Highlights of Noteworthy Decisions
- Cancer (esophagus)
- Exposure (asbestos)
- Steelworker (millwright)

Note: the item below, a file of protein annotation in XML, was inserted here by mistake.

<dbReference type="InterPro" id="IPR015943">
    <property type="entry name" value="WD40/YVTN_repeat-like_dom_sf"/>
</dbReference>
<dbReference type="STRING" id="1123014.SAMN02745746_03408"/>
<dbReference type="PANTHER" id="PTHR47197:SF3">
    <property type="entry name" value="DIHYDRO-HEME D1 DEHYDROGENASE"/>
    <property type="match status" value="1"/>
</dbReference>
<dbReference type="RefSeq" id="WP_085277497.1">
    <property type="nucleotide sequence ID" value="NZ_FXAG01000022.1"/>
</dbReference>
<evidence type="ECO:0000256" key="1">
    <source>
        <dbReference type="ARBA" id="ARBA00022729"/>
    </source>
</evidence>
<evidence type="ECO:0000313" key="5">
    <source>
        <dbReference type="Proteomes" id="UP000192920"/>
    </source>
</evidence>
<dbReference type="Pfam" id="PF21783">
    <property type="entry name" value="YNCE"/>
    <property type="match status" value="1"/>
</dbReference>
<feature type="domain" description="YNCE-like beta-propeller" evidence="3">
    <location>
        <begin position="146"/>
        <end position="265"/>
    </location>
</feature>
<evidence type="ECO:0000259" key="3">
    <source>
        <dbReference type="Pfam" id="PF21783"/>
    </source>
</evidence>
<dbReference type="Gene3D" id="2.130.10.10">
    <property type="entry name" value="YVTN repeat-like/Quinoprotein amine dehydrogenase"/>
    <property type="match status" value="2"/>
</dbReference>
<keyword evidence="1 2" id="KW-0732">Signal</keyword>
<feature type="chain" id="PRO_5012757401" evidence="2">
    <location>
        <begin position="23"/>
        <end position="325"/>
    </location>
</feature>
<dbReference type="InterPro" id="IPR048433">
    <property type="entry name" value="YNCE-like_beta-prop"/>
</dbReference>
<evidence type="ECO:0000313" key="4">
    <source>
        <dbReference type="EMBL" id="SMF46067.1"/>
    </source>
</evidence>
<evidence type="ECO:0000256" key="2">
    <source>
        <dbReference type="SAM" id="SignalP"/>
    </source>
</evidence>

The worker was a millwright at a steel mill. He was diagnosed with esophageal cancer in 1987, and died in 1988 at age 54. The worker's estate appealed a decision of the Appeals Resolution Officer denying the worker entitlement for the cancer. The main potential workplace exposure, associated with development of esophageal cancer, was to asbestos. However, the evidence indicated that the worker's exposure was only occasional and incidental to his employment, and was not sufficient for entitlement pursuant to the Board policy on gastro-intestinal cancer in asbestos workers. Further, there was no persuasive evidence that the other workplace exposure, to coke oven emissions, contributed significantly to the development of the worker's cancer. The worker had a 35 pack year history of smoking, which would increase the worker's risk of esophageal cancer by a factor of between 4.5 and 5.2. In addition, the worker drank alcohol, including about four beers per day, as well as rye. Even based on alcohol consumption of 28 drinks per week, the risk of esophageal cancer would be increased by a factor of 3.9. Also, there was evidence of increased risk by the combined effects of smoking and alcohol that was nearly multiplicative, which would bring the worker's increased risk to a factor of about 17. Thus, the history of smoking and alcohol consumption imposed a significant risk for esophageal cancer. The worker did not have entitlement for esophageal cancer. The appeal was dismissed.